The fact is that San Antonio has been smacked, as though with a custard pie, by a form of journalism heretofore unknown in these parts: the popular mass press of England. There has long been a sharp difference, says Trinity University professor of journalism Richard Gentry, between England’s “dignified, responsible press, and its popular mass press, which has always tended toward sensationalism.” England has given the world not merely Shakespeare and Samuel Johnson, but a mass press with a tradition that bears no relation to the lofty journalistic virtues of balance, objectivity, seriousness, and taste. The mass press goes well beyond American “yellow journalism” and tabloid antics. British newspapers like the Daily Mirror, the Daily Express, and Rupert Murdoch’s own four-million circulation Sun are basically just a form of wacky entertainment—the journalistic equivalent of junk food. They rarely pretend to be more. A Murdockian headline like Lee Coed to Die Saturday is not meant to be a solemn announcement of human tragedy, but a momentary diversion, made all the better by virtue of its being sad: people secretly love to read about others’ misfortunes. “Responsibility” has nothing to do with it. The British mass press decorates the newsstands each day with pillow-sized “flyers” ostensibly conveying news, but actually designed to lure and deceive, all in fun (and profit). Occasionally the deception successfully breaks through to the level of pop art, as in the memorable 1964 London flyer for the story that Senator Edward Kennedy had been hurt in an airplane accident which killed his pilot. Ted Kennedy, it shouted, in Fatal Plane Crash. The challenge of the flyer, as you have no doubt gathered, is to figure out what has actually happened without having to buy the paper: a coy game between publisher and reader. Murdoch has brought the flyer technique intact like some treasured icon to the streets of San Antonio. The Moonies Almost Captured Me, shrieks one. Thousands Refuse to Pay Traffic Fines, hints another. Nightcrawlers Drive Town Nuts, warns a third.
Of course Britain’s Responsible press will have none of this. The Times of London, the Guardian, the Telegraph—they have better things to do. So do the U.S. newspapers that mold themselves on the American ideal of what good journalism should be—papers like the New York Times, the Washington Post, the Saint Louis Post-Dispatch, the Los Angeles Times.
The News, transplanted to San Antonio from England via Australia, simply thumbs its nose at the Responsible tradition. Should it, for good or ill, be viewed as merry nonsense instead of something that aspires to be the New York Times and falls short? Perhaps. Take its crime and violence and misery seriously and they soon seem tediously repetitive; take them as exercises in style and they become endlessly fascinating. Style makes the News what it is. Style: the ability to report something weird or awful with brevity, perverse aplomb, and wit. Plague Hits Tot: finesse is everything.
There is an anecdote making the rounds in San Antonio. Reporters at the Express-News strenuously insist it is not apocryphal. On especially good and lurid news days, so the story goes, News managing editor Wise can be seen gamboling through his newsroom, singing cheerily to all who will listen: “This isn’t journalism: this is show biz!”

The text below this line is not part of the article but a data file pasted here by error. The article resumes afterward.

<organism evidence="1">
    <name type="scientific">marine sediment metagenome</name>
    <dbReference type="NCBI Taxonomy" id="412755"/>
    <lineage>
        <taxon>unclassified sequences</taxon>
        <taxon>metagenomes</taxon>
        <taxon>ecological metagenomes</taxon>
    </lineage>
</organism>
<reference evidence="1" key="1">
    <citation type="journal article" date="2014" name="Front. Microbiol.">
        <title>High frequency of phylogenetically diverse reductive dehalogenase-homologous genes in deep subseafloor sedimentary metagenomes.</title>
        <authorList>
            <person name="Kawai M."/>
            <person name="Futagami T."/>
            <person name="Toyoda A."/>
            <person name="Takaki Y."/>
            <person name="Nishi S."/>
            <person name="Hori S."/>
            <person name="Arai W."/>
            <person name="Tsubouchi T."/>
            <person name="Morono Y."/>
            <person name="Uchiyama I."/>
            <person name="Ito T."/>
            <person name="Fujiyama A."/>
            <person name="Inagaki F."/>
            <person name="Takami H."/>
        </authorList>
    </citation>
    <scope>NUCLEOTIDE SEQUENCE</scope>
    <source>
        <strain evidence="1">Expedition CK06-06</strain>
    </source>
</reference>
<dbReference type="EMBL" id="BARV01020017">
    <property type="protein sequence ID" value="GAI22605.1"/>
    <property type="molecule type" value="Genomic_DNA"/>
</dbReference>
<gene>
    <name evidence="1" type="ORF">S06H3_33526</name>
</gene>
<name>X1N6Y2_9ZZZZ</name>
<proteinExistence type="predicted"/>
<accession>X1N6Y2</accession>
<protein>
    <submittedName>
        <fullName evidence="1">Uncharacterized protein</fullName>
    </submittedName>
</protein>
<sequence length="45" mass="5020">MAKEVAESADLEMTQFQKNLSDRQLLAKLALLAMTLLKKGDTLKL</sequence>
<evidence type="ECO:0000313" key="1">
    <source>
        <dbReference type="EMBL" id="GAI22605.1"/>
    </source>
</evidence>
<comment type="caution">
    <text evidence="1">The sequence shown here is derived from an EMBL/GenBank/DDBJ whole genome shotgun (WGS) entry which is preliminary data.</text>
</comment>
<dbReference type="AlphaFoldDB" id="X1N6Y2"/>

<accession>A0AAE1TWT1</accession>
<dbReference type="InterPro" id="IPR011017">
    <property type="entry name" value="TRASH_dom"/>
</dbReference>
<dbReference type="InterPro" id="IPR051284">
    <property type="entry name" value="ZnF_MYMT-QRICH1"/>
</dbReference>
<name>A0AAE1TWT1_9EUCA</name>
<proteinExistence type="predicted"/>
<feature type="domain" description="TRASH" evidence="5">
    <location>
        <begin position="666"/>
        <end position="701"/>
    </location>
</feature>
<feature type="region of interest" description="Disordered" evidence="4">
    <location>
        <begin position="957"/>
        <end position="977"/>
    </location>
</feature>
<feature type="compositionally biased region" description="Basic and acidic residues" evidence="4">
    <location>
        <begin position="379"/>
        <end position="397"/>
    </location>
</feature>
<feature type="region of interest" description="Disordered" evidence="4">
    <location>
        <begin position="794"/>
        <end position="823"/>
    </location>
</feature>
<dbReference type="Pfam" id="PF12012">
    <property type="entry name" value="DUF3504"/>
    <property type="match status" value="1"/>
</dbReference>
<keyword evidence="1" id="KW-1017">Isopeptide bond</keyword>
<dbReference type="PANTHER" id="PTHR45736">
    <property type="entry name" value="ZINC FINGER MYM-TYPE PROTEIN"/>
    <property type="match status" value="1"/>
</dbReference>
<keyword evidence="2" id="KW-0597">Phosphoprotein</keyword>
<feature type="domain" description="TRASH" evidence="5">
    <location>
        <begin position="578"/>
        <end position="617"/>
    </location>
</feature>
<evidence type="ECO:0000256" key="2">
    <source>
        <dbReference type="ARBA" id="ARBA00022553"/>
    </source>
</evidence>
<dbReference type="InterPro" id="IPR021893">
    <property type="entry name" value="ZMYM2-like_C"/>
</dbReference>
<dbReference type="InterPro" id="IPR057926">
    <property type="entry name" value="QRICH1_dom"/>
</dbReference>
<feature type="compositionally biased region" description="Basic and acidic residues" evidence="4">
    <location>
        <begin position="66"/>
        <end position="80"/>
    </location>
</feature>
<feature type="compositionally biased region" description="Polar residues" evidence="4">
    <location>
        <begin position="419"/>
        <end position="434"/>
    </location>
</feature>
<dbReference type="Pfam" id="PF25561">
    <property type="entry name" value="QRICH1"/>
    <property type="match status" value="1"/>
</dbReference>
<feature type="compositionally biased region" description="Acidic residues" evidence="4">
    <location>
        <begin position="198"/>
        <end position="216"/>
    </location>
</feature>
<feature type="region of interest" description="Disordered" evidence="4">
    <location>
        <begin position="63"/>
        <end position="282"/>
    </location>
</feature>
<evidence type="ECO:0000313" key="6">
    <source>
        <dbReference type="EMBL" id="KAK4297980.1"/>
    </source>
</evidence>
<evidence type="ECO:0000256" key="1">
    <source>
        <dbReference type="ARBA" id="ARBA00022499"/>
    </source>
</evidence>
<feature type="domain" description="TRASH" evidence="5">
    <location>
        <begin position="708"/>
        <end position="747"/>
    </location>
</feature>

But is a major daily newspaper in the country’s tenth-largest city an appropriate stage for show biz? Murdoch himself answered that in a rare interview earlier this year, when he explained his newspaper philosophy to Los Angeles Times reporter Robert Dalios: “We’re not here to pass ourselves off as intellectuals. We’re here to give the public what they want. That’s what’s wrong with American newspapers. They’ve become monopolies and therefore have been able to afford the self-indulgence of intellectual showmanship. This is passing over the great bulk of the public and that is why you are finding circulations are shrinking. The thing that’s holding most circulations up is the readers’ interest in the advertisements. In monopoly towns . . . the public’s got no goddamn choice. If they want to know where the food bargains are, they’ve got to buy the goddamn paper. You can have all the intellectual material you like, win Pulitzer prizes, and say you’re great, but there’s no way of testing whether the public likes it or not.”
And how did Rupert Murdoch, Aussie, find out what San Antonio’s public wanted? Easy. “We studied what was happening in the town,” he says. “The most noticeable thing in the media was the popularity of the local [television] news shows.” Murdoch was able to drive the last two silver nails into San Antonio’s media coffin only because the lid had been all but tacked shut by his predecessors in print, radio, and television. Not only by Hearst’s successful, frenetic Light, nor by the steady diet of crime and violence on 6 and 10 p.m. TV, but also by radio stations that sustain listener interest by sponsoring Slapping Contests or attempting to drop eggs off the Tower of the Americas. Murdoch simply perceived what anyone with his wits about him could see instantly: San Antonio is a very special audience.
The horrifying fact, for those whose hearts throb with civic loyalty, is that Murdoch’s formula is working. The News has picked up circulation. Much of the gain is thought to be in the city’s vast west-side Mexican-American barrio. The Light, though still larger, has been the loser. (San Antonio is one of just five American cities that still have two competing afternoon papers—traditionally a flashier form of journalism than their morning counterparts because of their greater dependence on street sales.)